SNC-Lavlin could sell entire stake in AltaLink, eventually all concessions: CEO

MONTREAL – The head of SNC-Lavalin says the engineering giant is open to selling its AltaLink infrastructure concession in its entirety — if the price is right.

Due to strong interest from potential buyers, including Quebec’s pension fund manager, the Montreal-based company said Friday it will consider selling both its 100 per cent stake or a minority interest in AltaLink. It is also open to an initial public offering or a private sale.

“We will determine which of these alternatives to pursue, as both processes evolve based on the outcome that will generate the maximum value for the company and our shareholders,” president and CEO Robert Card said during a conference call.

SNC-Lavalin, which has been battling ethical issues for nearly two years, has already announced plans to sell several non-strategic concessions including a minority interest in the Astoria II power plant in New York and the Alberta transmission line operations.

Card said the company will continue to evaluate its other concessions and expects to eventually sell all its non-strategic holdings at the appropriate time.

“So probably all of our assets are going to become non strategic at one point in time… it’s just a question of time and right now, we don’t think it’s the right time.”

AtlaLink was among the first on the list because of the $600 million to $1 billion in capital expenditures that industry observers believe will be required over the next three years. A deal, which requires regulatory approval in Alberta, is expected to close in about a year.

SNC-Lavalin (TSX:SNC) swung to a $72.7-million loss in the third-quarter, just weeks after warning that its results would be punished by money-losing legacy contracts, weak mining markets and a European restructuring charge.

The Montreal-based engineering giant lost 48 cents per share for the period ended Sept. 30, a penny worse than analyst forecasts. It earned $114.1 million or 75 cents per share a year ago.

Card said the difficult decisions made during the quarter that will result in $75 million in charges this year will reduce future earnings volatility and restore selling, general and administrative expenses to historical levels.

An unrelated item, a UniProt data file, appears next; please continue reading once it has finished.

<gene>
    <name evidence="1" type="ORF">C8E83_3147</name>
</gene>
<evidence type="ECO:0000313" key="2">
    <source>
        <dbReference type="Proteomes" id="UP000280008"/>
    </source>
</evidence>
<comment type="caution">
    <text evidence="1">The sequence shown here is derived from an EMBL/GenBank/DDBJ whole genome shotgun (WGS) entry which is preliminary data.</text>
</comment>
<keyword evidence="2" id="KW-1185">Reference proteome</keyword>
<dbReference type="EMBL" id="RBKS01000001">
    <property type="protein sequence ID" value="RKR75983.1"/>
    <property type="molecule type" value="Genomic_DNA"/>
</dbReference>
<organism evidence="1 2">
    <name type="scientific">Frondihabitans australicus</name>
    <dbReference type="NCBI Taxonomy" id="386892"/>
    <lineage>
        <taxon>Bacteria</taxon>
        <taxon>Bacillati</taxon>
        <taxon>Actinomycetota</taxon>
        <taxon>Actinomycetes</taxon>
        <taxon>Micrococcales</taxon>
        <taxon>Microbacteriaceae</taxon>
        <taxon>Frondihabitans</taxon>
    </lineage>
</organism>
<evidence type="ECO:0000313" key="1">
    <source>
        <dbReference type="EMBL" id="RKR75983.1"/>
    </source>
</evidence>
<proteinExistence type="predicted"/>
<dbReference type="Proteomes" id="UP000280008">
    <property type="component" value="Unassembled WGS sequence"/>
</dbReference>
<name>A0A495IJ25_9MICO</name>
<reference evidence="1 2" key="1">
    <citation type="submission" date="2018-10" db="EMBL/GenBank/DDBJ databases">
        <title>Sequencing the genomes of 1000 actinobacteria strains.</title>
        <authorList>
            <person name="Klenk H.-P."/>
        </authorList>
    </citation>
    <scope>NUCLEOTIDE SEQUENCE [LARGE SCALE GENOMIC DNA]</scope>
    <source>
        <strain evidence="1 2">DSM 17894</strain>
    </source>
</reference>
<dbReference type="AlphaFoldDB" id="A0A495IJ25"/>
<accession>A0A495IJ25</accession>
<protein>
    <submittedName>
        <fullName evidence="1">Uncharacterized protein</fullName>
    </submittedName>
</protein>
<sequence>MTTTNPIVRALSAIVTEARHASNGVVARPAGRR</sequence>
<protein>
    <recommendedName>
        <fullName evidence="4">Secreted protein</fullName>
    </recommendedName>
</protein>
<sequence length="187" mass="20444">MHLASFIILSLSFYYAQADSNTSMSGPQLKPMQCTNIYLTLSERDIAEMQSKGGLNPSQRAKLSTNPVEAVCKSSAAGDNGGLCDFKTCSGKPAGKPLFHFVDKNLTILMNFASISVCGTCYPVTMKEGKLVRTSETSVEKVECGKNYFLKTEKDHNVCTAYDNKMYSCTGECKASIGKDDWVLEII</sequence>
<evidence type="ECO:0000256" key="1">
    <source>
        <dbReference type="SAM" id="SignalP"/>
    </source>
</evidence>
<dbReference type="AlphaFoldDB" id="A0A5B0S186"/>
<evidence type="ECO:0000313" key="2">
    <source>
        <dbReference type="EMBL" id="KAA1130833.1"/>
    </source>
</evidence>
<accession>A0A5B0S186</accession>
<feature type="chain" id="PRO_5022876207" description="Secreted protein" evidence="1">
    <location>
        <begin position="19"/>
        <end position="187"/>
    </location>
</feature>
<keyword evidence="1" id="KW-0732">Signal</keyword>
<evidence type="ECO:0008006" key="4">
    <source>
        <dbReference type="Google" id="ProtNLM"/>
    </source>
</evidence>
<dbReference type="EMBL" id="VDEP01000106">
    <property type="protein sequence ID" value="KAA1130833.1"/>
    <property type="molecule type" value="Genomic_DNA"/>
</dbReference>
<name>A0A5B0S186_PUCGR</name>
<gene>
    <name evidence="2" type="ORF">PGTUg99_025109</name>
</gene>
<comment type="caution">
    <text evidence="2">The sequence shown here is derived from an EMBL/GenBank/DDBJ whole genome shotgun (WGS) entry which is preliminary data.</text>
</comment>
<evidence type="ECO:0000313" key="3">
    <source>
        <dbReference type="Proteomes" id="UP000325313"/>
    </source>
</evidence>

“Since I joined SNC-Lavalin, I’ve personally been frustrated by the surprises we’ve been hit with each quarter by our legacy projects,” he told analysts. “Not only have these adjustments impacted our earnings and credibility they’ve also masked the significant progress we’ve made to strengthen our platform and position the company for future growth.”

Excluding higher profits from its concessions assets, SNC’s core operations lost $128.4 million, compared to an $83.1 million profit in the prior year. Proceeds from its investments in Highway 407, AltaLink and other concessions investments nearly doubled to $55.7 million, from $30.9 million in the 2012 quarter on a 40-per-cent revenue boost.

Total revenues in the quarter were down about $300 million to $1.94 billion, while its order backlog was $9 billion, compared to $10.1 billion at the end of December 2012.

The company said the weaker quarterly results reflected an operating loss in its infrastructure and environment segment, mainly due to cost reforecasts, particularly in the hospital and road sectors, plus a lower contribution from its power operations due to projects, including one in North Africa. It recorded a $68.2 million restructuring charge and goodwill impairment in the quarter related to its European reorganization.

Card said most of the cost overruns incurred in the infrastructure division are related to Canadian projects, which he didn’t identify by name. Speculation centres primarily on a superhospital being built in Montreal.

SNC-Lavalin expects its 2013 net income will range between $10 million and $50 million, well below its previous guidance of $220 million to $235 million.

Although Card said he’s concerned about economic headwinds, the company sees a number of good prospects in the infrastructure sector. It has bid on projects having $10 billion in capital costs and has identified several billion dollars of additional near-term opportunities.

Analyst Maxim Sytchev of Dundee Capital Markets described Friday’s results as a “non event” given the company’s revised guidance just two weeks ago that prompted a downgrade from DBRS.

On the Toronto Stock Exchange, SNC’s shares closed up 71 cents at $44.52 in Friday trading.